7. Social and ethical responsibility
    Laws concerning social and ethical responsibilities are essential to know because they dictate how society is expected to behave and maintain order.
  8. Industry-specific laws
    If you work in a specific industry or profession, you should be aware of the laws and regulations governing that area, as they will have a direct impact on your work and career.
  9. Changing legislation
    Stay informed about changing laws and regulations, especially those that can impact your personal life or profession. Keeping up-to-date with legal developments will help you stay compliant and aware of any potential issues that may arise.
  10. Regional and local laws
    Be aware of the laws specific to the area where you live or work. Different regions and localities may have unique legal requirements that could impact you directly.

About this ranking

This is a community-based ranking of the most useful laws to know. We do our best to provide fair voting, but it is not intended to be exhaustive. So if you notice something or law is missing, feel free to help improve the ranking!


  • 173 votes
  • 10 ranked items

Voting Rules

A participant may cast an up or down vote for each law once every 24 hours. The rank of each law is then calculated from the weighted sum of all up and down votes.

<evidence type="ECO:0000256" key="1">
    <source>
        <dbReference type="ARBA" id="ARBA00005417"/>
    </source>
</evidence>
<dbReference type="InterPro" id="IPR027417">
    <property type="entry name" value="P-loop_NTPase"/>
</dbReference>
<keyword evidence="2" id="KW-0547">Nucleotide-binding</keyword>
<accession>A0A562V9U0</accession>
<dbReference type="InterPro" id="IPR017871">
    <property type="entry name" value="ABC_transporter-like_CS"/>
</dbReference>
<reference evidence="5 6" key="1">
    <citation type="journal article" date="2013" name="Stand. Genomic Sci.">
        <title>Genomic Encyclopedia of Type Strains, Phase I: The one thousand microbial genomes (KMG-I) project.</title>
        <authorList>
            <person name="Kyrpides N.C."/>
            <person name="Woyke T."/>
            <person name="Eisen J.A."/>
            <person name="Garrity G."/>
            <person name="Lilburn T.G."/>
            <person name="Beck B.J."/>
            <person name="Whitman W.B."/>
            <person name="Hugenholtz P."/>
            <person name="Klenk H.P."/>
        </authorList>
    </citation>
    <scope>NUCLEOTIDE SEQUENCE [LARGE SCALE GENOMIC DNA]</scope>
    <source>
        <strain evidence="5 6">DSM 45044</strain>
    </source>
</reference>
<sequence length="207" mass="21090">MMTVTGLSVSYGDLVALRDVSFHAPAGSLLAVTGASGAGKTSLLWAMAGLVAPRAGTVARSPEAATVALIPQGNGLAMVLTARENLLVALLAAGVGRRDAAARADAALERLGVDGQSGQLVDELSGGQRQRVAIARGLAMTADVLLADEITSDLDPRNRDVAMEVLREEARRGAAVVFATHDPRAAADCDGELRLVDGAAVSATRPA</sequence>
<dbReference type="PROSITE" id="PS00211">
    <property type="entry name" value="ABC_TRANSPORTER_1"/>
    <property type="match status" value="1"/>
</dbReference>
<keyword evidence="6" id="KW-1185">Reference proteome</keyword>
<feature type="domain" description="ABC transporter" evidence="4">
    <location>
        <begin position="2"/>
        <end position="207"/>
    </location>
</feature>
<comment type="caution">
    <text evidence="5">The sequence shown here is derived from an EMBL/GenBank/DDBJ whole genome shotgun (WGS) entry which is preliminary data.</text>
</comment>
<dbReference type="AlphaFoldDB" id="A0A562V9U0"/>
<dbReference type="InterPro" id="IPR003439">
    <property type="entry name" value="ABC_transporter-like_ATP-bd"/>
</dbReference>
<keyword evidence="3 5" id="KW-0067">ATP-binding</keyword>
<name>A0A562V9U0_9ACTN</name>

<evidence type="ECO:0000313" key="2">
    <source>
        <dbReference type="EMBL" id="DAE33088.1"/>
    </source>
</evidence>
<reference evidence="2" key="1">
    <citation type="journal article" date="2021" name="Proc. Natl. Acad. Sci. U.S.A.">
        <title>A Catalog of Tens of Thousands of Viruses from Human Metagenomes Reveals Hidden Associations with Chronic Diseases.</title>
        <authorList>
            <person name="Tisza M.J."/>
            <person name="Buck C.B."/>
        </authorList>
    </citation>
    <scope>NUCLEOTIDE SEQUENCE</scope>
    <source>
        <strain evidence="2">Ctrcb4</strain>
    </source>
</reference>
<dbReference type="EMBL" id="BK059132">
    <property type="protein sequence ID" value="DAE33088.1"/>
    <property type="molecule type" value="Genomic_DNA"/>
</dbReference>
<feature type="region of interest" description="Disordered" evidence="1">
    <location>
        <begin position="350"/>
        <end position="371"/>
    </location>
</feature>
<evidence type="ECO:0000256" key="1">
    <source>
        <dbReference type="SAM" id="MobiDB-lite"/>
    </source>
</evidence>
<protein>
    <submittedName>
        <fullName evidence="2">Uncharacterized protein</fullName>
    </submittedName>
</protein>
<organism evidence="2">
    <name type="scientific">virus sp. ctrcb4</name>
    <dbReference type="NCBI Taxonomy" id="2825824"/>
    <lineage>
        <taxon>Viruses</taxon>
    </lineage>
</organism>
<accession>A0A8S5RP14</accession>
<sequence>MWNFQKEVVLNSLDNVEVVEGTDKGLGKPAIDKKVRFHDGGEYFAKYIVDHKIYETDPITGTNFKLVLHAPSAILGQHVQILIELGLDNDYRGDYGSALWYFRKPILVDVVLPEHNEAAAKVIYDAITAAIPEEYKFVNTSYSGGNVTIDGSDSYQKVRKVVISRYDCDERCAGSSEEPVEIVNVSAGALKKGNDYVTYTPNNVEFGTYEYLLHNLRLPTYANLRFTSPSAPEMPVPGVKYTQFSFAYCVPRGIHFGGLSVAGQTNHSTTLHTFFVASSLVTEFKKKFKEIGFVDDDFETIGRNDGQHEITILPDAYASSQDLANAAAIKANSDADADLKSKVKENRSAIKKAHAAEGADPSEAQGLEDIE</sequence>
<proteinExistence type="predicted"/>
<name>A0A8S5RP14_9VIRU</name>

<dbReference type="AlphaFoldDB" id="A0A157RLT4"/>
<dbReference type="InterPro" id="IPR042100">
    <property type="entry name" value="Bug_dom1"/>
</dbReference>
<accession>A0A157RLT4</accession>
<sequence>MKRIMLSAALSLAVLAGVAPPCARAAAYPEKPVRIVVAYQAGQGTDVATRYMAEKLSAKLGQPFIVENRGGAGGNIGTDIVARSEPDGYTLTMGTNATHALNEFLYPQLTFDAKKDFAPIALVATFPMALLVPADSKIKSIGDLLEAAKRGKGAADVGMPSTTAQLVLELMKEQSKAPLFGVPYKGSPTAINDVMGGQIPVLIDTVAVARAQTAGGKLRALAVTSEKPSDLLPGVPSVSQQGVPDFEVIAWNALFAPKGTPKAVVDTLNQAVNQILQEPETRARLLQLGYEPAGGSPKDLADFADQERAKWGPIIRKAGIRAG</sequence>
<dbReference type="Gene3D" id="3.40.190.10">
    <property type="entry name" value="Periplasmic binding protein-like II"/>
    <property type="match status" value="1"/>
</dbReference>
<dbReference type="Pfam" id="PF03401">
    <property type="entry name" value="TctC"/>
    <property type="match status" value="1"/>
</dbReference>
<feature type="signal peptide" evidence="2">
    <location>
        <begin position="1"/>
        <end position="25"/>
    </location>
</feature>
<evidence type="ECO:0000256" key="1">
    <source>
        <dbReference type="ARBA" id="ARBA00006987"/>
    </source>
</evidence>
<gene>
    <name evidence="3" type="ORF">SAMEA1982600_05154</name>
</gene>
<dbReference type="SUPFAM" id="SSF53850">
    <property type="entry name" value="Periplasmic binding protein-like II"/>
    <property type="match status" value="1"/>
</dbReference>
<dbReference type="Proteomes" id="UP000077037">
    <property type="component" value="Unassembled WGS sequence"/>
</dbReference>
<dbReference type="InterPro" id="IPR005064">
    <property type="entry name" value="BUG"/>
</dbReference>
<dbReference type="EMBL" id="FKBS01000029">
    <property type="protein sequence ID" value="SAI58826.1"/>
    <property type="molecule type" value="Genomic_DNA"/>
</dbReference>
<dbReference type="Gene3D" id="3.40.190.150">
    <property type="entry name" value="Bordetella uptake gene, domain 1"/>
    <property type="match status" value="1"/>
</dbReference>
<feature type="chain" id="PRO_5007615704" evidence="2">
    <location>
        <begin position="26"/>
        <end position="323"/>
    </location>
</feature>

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More information on most useful laws to know

Understanding the laws that govern our society is crucial for every citizen. While it can be overwhelming to comprehend the vast number of laws in existence, there are certain laws that are particularly useful to know. These laws are often related to personal safety, property ownership, and the protection of individual rights. By having a basic understanding of these laws, individuals can make informed decisions and take proactive steps to protect themselves and their property. In this article, we explore some of the most useful laws to know and how they can benefit you in everyday life.